Dominant Australian carriers Optus Communications and Telstra differ on the priority ranking of Y2K as a criticial IT management project despite agreeing it is a major corporate issue.
According to Chris Gabriel, Optus' IT director, resolving the Year 2000 issue is the carrier's number one priority. As a result, he said Optus has instituted a "cradle to the grave" investigation of its entire infrastructure to ensure 100 per cent compliance with business partners and customers worldwide.
However, Negba Weiss-Dolev, Telstra's group director, Telstra Y2K program, said Y2K was one of the carrier's "Top 10" priorities, citing customer service as its major focus. "I can't say Y2K is Telstra's top priority," she said.
Weiss-Dolev said Telstra is focussing its resources on the aspects of the organisation where Y2K will have a major impact, despite recognising the issue will have many unforseeable effects. "Nobody understands the potential ripples that will occur through the world economy," she said.
Both Gabriel and Weiss-Dolev were speaking at a "special interest" meeting of the Australian Telecommunications User Group (ATUG) this week, titled "Telstra and Optus plans for the Year 2000 bug".
Gabriel and Weiss-Dolev outlined the steps Australia's two leading telecommunications carriers have taken towards tackling Y2K and offered an evaluation of the progress achieved to date. According to the executives, both carriers expect to meet the Year 2000 deadline but admitted the task is not easy.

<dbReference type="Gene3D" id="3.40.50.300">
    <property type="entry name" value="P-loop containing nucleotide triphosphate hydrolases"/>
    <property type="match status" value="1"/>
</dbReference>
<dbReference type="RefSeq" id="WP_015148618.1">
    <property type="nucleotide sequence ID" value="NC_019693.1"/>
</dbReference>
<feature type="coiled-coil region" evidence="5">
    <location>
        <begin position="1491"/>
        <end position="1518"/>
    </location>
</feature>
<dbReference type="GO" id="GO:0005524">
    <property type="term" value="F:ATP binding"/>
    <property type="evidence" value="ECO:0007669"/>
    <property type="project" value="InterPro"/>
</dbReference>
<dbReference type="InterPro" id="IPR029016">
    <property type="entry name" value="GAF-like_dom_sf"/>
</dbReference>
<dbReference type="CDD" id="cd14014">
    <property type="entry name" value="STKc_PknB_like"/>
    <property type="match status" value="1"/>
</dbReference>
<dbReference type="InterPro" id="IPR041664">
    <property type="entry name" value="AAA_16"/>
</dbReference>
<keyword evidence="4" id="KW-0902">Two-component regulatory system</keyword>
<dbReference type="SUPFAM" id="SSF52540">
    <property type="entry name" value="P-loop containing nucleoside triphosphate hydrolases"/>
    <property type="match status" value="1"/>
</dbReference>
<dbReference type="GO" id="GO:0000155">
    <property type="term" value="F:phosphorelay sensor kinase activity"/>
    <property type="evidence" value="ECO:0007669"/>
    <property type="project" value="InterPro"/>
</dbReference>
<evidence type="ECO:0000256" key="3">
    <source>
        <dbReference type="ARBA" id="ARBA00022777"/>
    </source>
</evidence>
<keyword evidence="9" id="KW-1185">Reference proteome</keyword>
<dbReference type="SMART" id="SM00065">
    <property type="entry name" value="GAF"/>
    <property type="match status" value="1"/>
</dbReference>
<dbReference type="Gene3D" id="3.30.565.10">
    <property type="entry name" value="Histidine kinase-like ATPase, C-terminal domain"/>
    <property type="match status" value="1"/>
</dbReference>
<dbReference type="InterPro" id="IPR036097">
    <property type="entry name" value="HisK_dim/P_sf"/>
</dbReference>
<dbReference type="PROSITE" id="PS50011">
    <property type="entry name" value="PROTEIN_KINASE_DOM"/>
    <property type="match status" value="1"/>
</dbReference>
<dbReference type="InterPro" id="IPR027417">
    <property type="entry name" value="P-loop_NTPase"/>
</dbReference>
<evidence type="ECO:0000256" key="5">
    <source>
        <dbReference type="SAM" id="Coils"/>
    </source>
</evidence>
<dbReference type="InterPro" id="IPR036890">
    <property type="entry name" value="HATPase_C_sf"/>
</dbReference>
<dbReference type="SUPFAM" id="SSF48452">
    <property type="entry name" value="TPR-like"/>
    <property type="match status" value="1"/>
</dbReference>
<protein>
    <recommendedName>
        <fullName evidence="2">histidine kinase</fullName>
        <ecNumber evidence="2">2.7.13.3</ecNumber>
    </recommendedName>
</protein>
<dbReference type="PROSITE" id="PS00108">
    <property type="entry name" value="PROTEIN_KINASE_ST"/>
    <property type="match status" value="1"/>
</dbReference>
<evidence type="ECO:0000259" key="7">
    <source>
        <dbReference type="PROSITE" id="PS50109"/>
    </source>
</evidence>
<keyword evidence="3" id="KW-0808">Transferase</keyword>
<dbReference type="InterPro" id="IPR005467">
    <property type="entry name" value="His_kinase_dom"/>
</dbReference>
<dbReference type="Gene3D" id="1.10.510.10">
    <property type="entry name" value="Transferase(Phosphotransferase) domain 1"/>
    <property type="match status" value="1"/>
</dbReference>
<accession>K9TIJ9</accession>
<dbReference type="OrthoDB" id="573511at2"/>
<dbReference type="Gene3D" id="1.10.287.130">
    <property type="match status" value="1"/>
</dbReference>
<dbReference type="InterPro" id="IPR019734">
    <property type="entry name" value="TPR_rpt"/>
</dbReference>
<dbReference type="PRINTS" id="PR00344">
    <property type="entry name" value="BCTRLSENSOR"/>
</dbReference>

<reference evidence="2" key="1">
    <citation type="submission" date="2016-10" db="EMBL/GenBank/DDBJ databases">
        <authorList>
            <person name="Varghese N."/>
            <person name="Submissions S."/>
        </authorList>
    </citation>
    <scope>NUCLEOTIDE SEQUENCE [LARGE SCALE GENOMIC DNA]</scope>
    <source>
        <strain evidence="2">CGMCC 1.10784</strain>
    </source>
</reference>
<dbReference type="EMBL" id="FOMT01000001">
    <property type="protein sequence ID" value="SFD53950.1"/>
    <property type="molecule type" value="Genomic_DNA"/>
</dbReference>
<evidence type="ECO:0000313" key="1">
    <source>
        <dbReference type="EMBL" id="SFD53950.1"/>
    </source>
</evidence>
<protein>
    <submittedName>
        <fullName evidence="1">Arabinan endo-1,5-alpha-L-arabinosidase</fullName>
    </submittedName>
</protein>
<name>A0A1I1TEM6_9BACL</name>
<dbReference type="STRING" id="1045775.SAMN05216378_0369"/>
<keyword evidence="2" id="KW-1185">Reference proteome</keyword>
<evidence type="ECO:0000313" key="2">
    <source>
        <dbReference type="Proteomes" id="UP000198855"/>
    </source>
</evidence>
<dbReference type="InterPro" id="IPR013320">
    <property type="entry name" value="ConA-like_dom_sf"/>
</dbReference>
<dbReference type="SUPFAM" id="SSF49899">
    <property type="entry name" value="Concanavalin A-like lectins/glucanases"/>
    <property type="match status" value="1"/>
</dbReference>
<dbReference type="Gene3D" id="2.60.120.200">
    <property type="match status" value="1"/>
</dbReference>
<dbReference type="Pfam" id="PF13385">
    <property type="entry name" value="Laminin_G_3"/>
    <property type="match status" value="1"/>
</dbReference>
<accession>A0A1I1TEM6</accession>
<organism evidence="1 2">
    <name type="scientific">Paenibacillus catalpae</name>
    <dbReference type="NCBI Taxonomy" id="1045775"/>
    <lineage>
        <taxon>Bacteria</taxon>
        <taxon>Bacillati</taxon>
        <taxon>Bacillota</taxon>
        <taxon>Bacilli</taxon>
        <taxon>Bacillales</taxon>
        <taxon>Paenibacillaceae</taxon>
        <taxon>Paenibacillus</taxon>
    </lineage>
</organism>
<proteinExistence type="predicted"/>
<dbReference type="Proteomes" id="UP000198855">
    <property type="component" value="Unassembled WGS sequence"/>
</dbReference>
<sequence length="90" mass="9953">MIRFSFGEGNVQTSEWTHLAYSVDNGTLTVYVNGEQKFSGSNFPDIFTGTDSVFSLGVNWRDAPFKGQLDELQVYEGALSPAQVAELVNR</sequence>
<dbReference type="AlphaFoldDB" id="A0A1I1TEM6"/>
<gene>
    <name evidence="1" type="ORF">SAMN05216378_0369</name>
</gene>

"I think its impossible to say you have covered everything," Weiss-Dolev said. "I hope no one is feeling smug and (think) they are OK."
However, Optus is confident it has the right approach to the issue despite what Gabriel described as "gigantic expectations from business and partners".
Gabriel reported Optus has established a special "Y2K program office", with the company's chief operations officer owning responsibility for managing its path to Y2K compliance. He also said Optus is leveraging its links with its US owners, Cable & Wireless, to ensure the carrier meets global compliance.
Weiss-Dolev said Telstra is taking a "three pronged approach" encompassing IT and network programs, management processes and "what if" contingency planning. Overall, she said Telstra is taking a "pragmatic risk weighted management approach". Telstra is also reported to be conducting Y2K compliance testing with key business partners and customers.
The issue of Y2K testing is fundamental for Optus. Gabriel said Optus customers can expect it to visit from the end of 1998 once it has completed its own internal compliance testing. He offered the ultimatum that businesses must prove Y2K compliance if they want to work with Optus in the future. Telstra also expects Y2K compliance from business partners when it begins further partner testing in 1999.
As for the future, Weiss-Dolev was confident. "I think we can make it."